Threads is Here: What Brands Need to Know
By Rob Stone, Head of Z3
Threads is Instagram’s timely answer to Twitter, designed to capitalize on Twitter’s recent challenges and provide a viable alternative social network. It launched on July 6, 2023 and is available on the Apple and Android App Store.
Here’s 4 key things you need to know:
There’s no username goldrush – As the app is linked to Instagram it looks likely that you can just use your Instagram username on the service. If you run brand accounts on Instagram you should be able to use those on Threads. This integration also means that Threads has a ready-made audience, although as a text-based social platform it remains to be seen how much of Instagram’s visual-focused community will be keen to start engaging and creating content on the platform long term.
Full functionality is still being learned – Threads is a Twitter-style dashboard and we know the focus is on text-based conversation, but beyond that details on what other features might be available on the platform have been hard to come by. Expect some surprises – this is a very experienced team with a huge amount of data to inform what users want, need and use across all of its other platforms.
Threads uses ActivityPub – ActivityPub is a little-known open technology that many in the industry have been hailing as the future of interoperable social networks. We still have myriad apps and social feeds to keep an eye on and ActivityPub helps users create a single social graph to combine all of these in one feed. Think about how email is a single protocol where you can message someone on Yahoo Mail or Gmail from your Microsoft account without worrying about message format or compatibility. It’s already in use, most notably on another Twitter alternative, Mastodon.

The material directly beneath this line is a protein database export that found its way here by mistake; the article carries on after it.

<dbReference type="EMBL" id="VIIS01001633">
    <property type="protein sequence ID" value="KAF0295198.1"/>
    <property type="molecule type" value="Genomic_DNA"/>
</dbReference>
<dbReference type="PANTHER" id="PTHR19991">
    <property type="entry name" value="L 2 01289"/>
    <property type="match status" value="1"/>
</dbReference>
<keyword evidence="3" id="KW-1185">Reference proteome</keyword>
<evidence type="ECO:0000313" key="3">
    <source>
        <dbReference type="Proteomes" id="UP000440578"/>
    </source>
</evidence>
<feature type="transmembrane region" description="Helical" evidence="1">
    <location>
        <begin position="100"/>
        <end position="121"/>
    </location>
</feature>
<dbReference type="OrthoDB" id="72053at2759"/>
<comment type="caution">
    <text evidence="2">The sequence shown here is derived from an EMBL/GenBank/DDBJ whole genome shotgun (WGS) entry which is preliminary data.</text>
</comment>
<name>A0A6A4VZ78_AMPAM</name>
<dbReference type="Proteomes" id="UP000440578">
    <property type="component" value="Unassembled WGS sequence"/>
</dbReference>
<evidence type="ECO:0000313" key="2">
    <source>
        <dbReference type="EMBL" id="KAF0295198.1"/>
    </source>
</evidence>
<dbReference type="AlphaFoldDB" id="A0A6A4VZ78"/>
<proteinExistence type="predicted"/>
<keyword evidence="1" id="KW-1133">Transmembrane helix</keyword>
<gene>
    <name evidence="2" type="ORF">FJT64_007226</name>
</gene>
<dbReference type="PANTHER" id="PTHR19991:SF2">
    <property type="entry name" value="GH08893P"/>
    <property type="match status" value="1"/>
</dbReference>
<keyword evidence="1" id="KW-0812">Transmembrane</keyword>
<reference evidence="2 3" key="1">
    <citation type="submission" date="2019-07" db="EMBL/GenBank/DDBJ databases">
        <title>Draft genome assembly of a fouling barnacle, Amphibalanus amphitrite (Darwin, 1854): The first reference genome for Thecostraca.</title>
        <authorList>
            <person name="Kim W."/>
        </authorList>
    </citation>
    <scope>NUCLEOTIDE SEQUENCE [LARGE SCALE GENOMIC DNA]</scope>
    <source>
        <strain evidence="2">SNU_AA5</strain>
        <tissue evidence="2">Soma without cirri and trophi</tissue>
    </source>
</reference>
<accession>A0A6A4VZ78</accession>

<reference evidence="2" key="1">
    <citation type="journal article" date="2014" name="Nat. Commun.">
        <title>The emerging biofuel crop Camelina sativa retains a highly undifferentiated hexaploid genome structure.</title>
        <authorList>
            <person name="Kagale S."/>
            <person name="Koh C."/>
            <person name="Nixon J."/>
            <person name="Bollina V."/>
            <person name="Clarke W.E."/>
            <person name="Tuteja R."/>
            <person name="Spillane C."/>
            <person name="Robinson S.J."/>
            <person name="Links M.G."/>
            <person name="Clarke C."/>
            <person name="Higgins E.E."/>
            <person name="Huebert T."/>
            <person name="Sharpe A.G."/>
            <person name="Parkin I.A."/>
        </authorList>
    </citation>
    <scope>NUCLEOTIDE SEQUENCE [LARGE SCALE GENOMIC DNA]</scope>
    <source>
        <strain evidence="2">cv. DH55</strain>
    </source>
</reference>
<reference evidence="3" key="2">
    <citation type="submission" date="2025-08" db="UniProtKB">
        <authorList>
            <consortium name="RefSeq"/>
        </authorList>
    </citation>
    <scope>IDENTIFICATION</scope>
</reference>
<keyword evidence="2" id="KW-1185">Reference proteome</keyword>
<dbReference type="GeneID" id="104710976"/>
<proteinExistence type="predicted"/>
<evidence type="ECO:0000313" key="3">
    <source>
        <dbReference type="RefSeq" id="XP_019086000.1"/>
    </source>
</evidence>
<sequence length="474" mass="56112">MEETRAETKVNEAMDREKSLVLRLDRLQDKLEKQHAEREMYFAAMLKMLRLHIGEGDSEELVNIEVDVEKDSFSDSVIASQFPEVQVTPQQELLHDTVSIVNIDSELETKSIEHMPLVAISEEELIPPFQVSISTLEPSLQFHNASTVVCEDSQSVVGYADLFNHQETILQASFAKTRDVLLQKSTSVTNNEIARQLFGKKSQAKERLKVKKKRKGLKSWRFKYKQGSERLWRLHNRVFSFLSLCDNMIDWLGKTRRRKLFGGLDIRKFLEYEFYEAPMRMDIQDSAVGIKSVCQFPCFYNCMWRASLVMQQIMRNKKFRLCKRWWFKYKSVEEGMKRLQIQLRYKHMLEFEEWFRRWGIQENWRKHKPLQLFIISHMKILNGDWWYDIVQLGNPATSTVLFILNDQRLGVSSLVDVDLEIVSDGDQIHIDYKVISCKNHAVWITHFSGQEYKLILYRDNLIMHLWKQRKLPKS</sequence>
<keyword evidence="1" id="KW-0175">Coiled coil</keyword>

Expect creators and public figures to be a part of Threads – Meta has significant pull and is aware that the platform needs populating quickly with interesting people, great content and smart ways to engage people and get them to stick around. Platforms like Mastodon and Jack Dosey’s Bluesky do well when Twitter is down, rate limiting or otherwise not engaging users. That jump dies quickly though, so the biggest job Threads needs to do is provide that ‘stickiness’ that other Twitter competitors have so far failed to do.
It has been an interesting launch and brands will mostly need to adapt. Launching a new platform, even with the might of Meta behind it, it always going to be a challenge, especially when it’s billed as a direct competitor to one of the most successful social media sites out there.